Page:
One such standard is the shared responsibility model. This model defines how security responsibilities will be shared between the cloud service provider and the customer. For example, the cloud service provider will maintain and secure the cloud infrastructure. On the other hand, the customer will be responsible for application security, data security, and connected endpoints. Along with fulfilling the cloud service provider’s security requirements, a customer is responsible for securing data and systems in their remote cloud servers in line with their governance, risk, and compliance (GRC) requirements.
CSPs, such as Google Cloud, Azure, and AWS, usually require their own shared responsibility models be followed by their respective customers. Regardless of the CSP, the premise of the shared responsibility model is the same: it outlines the security functions that fall under the CSP’s responsibility compared to those that fall under their customer’s responsibility. The security of regulated data, like that required by the PCI DSS, falls under the customer’s responsibility.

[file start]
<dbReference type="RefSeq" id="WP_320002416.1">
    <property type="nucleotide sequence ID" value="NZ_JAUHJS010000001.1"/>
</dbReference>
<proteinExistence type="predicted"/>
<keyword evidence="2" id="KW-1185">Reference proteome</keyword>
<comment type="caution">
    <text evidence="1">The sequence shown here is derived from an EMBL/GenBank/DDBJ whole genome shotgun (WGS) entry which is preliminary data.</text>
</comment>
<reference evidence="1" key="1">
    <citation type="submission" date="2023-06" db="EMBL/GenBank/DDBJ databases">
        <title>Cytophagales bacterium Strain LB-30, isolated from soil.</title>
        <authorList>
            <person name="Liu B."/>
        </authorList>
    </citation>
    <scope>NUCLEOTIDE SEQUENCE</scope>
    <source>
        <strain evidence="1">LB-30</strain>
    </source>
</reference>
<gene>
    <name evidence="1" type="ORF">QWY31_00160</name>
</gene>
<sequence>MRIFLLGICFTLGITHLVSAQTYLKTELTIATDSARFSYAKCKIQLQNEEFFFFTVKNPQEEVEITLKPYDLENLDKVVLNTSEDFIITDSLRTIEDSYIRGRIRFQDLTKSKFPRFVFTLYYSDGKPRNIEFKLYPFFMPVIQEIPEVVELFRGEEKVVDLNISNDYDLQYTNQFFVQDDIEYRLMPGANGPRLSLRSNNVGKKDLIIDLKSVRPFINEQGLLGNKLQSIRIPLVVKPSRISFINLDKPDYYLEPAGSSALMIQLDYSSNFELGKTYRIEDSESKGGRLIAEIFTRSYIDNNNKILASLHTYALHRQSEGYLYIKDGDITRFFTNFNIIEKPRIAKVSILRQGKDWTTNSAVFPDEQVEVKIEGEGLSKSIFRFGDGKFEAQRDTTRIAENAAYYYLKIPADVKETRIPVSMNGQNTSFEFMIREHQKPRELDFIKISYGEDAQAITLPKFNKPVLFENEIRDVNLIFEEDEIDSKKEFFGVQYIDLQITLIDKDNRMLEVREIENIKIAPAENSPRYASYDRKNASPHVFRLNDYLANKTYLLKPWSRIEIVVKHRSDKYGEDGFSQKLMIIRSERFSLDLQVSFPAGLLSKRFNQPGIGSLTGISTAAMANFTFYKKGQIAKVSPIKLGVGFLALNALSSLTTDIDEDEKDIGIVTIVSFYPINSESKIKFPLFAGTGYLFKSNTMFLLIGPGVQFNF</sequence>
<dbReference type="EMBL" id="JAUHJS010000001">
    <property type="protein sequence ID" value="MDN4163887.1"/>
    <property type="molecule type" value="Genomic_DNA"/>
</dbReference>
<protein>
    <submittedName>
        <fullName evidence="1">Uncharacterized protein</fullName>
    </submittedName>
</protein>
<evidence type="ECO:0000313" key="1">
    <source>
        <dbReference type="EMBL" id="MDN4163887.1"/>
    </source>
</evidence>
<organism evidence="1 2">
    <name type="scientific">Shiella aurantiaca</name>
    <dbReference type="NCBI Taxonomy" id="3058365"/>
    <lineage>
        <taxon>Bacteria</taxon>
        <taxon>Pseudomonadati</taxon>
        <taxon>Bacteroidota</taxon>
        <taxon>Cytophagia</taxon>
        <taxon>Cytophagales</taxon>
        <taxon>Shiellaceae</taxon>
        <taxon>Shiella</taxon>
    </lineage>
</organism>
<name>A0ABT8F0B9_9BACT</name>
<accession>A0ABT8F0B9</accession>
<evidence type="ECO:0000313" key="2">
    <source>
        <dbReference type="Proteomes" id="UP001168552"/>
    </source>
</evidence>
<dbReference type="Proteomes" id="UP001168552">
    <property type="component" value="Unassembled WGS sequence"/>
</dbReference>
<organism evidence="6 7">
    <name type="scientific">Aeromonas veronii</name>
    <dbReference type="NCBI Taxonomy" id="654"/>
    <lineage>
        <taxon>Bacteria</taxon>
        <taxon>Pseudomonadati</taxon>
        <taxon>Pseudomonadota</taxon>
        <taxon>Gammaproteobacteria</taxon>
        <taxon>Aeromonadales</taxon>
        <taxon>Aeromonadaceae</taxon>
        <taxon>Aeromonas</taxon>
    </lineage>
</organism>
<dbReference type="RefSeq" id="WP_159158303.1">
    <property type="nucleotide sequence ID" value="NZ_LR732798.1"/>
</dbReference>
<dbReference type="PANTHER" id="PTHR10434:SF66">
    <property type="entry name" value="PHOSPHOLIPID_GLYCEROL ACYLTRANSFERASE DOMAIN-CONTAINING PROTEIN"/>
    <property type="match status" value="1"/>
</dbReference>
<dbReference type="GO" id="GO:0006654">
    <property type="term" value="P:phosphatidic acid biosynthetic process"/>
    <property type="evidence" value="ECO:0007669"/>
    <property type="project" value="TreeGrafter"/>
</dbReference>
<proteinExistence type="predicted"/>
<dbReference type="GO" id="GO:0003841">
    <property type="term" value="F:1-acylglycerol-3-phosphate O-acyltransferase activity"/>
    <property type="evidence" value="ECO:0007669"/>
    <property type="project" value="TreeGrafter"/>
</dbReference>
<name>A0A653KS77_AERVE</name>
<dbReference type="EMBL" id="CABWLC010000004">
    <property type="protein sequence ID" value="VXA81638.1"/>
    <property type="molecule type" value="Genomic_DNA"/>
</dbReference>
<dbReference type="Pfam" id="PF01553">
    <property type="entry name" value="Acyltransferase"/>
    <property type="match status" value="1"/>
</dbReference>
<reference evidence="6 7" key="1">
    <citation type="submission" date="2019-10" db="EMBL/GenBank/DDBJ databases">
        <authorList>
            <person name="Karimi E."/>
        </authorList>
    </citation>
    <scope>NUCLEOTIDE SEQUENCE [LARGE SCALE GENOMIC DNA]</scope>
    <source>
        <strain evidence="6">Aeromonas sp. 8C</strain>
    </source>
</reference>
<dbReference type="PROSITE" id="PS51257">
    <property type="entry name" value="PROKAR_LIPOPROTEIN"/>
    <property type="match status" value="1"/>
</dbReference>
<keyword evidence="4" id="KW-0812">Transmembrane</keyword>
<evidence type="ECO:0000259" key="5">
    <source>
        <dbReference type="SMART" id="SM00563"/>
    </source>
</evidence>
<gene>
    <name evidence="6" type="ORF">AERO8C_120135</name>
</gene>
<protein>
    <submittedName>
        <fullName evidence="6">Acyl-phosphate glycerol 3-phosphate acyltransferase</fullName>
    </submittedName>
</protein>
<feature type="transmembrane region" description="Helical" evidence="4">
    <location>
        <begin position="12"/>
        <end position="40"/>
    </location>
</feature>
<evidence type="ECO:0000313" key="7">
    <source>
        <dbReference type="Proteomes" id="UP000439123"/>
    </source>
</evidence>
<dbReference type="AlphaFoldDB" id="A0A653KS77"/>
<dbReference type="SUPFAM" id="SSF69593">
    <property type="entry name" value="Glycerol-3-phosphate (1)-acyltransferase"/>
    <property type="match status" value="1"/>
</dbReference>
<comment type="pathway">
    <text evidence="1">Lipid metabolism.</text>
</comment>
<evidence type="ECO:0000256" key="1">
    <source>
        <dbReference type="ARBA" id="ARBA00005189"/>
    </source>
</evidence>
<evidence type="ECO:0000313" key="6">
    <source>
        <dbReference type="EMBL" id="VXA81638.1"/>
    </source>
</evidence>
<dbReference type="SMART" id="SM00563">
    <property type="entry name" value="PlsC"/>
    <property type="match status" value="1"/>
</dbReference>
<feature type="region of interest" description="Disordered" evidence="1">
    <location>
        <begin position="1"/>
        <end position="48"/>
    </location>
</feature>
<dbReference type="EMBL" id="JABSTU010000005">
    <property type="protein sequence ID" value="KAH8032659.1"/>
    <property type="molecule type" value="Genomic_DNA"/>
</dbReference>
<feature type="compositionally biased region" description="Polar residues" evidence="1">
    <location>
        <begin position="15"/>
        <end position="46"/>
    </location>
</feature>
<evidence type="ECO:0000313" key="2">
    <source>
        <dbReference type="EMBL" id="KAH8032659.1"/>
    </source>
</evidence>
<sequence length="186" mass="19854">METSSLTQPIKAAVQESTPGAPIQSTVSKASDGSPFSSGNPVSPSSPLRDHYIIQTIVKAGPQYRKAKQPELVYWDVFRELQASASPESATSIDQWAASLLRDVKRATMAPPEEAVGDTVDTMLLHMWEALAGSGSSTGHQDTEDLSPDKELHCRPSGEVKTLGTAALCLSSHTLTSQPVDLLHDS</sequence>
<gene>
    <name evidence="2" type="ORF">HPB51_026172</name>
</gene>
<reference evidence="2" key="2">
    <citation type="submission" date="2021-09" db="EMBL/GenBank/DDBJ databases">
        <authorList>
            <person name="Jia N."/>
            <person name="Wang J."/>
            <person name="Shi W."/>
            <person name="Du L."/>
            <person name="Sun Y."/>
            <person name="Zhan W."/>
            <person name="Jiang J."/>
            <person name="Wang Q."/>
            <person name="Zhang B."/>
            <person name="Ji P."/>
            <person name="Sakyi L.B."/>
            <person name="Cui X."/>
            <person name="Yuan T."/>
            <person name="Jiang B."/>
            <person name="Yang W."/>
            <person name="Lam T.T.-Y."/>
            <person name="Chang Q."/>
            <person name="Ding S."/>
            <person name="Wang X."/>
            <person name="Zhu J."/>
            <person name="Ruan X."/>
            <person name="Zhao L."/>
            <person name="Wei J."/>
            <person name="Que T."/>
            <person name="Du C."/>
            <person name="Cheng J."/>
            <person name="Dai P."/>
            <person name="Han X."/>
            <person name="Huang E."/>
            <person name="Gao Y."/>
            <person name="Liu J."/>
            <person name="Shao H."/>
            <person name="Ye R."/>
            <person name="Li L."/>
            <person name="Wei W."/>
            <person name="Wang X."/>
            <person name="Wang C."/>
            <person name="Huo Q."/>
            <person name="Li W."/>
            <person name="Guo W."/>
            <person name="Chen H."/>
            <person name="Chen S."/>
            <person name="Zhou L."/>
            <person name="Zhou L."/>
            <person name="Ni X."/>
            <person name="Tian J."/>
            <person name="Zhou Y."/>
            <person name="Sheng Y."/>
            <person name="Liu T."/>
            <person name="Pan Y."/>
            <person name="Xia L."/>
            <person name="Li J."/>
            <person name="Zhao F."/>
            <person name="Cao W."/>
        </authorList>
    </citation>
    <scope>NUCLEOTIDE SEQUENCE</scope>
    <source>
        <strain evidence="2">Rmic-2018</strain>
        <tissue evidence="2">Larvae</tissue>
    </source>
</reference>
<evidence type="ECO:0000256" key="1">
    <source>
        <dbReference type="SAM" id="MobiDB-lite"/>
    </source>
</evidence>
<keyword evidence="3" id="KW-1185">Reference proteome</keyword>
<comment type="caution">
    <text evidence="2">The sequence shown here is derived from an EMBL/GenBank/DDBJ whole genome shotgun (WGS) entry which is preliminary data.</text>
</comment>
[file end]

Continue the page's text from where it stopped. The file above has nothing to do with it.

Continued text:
Therefore, to protect regulated data, organizations manage their parts of the shared responsibility model and enforce cloud compliance with standards like PCI DSS by employing cloud security engineers and building cloud security teams. These teams focus on protecting the organization from cloud-based attacks and threats using cloud security platforms, pentesting tools, and managed services. Security measures such as cloud encryption, secure access controls, cloud configuration are within scope, along with cloud-based functional management of vulnerability management, continuous risk monitoring, threat detection, and incident response.
Cloud security engineers and security professionals can work with multiple teams across an organization to monitor threats and risks related to PCI DSS compliance. When third-party penetration tests are required, dedicated cloud teams can help in scoping the pentest and assisting the DevOps team in remediation. Once the pentest is completed, cloud engineers can be given the responsibility to retest the newly remediated patches and fix vulnerabilities identified in the pentest.
Cloud Pentesting Requirements for PCI DSS